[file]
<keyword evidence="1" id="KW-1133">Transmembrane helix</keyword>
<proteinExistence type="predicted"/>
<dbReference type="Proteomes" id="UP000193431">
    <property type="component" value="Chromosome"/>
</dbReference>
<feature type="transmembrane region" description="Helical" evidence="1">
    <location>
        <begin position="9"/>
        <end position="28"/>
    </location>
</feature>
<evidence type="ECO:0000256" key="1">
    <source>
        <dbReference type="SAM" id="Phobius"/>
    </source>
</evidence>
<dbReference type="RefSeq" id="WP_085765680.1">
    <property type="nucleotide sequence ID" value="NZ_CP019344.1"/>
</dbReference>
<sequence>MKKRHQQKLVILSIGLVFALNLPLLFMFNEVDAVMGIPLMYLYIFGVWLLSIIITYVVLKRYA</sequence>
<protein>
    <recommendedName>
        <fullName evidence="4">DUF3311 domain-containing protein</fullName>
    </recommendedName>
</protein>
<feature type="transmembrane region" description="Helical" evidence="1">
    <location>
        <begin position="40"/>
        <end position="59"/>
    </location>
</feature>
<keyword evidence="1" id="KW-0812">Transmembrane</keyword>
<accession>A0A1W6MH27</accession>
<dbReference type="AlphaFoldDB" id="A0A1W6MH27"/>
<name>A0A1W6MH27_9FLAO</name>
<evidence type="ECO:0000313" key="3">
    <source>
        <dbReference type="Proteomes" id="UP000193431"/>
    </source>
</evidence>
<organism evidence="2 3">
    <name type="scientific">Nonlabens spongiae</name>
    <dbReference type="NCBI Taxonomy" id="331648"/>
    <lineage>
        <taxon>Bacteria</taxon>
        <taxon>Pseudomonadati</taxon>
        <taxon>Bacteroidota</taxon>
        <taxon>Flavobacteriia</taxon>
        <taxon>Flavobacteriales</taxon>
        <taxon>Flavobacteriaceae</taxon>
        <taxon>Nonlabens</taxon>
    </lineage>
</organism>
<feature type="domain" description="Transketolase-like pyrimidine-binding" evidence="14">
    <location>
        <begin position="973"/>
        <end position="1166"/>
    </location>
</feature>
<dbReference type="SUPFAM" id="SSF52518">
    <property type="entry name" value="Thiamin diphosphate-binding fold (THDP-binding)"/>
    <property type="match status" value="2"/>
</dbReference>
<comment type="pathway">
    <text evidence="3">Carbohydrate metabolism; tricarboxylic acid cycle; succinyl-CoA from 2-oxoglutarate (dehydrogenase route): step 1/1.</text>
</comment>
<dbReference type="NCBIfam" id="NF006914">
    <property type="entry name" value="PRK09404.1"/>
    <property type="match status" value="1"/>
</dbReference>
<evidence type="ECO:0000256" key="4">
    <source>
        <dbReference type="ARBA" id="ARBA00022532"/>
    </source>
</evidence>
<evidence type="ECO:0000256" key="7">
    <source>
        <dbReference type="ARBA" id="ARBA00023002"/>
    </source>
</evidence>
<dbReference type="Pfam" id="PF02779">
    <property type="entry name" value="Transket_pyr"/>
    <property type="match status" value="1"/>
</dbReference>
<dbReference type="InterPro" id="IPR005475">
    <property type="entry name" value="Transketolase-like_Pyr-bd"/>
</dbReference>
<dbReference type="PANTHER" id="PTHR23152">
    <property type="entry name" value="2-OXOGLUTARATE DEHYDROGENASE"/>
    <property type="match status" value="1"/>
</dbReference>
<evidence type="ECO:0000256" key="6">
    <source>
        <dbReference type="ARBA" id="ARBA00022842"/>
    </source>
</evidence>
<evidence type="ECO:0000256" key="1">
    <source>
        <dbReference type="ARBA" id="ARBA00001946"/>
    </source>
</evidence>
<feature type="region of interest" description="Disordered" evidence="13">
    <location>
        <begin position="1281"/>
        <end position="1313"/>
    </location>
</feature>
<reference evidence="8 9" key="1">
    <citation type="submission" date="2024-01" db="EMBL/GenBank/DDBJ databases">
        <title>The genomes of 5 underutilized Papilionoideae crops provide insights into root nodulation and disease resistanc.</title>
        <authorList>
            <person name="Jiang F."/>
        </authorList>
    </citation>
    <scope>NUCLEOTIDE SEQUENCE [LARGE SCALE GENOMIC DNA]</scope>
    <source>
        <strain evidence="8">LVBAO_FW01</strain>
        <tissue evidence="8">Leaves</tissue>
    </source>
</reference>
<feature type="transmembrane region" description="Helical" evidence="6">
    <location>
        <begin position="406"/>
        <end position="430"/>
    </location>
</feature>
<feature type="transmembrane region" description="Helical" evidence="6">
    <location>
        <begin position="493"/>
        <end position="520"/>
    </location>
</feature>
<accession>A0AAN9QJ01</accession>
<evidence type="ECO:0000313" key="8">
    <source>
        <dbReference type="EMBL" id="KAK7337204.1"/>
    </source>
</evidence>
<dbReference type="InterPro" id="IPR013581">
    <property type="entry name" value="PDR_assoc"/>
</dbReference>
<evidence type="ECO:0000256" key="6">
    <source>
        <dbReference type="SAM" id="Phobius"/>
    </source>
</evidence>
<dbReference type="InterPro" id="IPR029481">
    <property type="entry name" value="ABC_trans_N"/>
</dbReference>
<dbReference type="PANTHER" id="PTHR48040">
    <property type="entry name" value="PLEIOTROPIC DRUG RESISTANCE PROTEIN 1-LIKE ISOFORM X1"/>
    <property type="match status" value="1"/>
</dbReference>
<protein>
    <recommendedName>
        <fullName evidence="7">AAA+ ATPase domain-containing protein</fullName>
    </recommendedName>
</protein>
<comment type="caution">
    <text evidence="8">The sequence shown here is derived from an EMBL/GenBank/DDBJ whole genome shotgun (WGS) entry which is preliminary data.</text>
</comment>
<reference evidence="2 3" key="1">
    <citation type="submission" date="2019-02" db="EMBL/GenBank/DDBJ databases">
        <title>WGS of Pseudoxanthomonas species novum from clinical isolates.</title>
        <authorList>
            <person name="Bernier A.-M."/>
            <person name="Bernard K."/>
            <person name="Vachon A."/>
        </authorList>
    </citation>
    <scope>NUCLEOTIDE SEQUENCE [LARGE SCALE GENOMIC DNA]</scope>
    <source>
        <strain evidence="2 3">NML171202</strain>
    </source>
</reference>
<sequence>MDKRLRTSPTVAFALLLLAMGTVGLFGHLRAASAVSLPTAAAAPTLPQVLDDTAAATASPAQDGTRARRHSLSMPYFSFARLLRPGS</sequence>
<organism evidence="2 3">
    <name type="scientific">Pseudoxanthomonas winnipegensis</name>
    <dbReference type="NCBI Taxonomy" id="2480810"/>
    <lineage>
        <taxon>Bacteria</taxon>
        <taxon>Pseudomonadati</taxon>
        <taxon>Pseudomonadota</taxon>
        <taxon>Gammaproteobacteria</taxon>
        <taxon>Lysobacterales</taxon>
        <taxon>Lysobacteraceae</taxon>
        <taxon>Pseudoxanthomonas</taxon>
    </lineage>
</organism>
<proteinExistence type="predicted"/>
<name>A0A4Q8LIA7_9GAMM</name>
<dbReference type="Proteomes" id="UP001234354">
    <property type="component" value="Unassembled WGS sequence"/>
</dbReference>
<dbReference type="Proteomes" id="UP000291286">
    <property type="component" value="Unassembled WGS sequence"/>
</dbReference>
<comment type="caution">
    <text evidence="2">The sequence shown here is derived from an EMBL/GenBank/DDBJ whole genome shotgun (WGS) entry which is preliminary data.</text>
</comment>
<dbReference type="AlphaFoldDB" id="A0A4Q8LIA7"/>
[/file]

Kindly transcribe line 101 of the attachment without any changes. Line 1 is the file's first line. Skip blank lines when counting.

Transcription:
</evidence>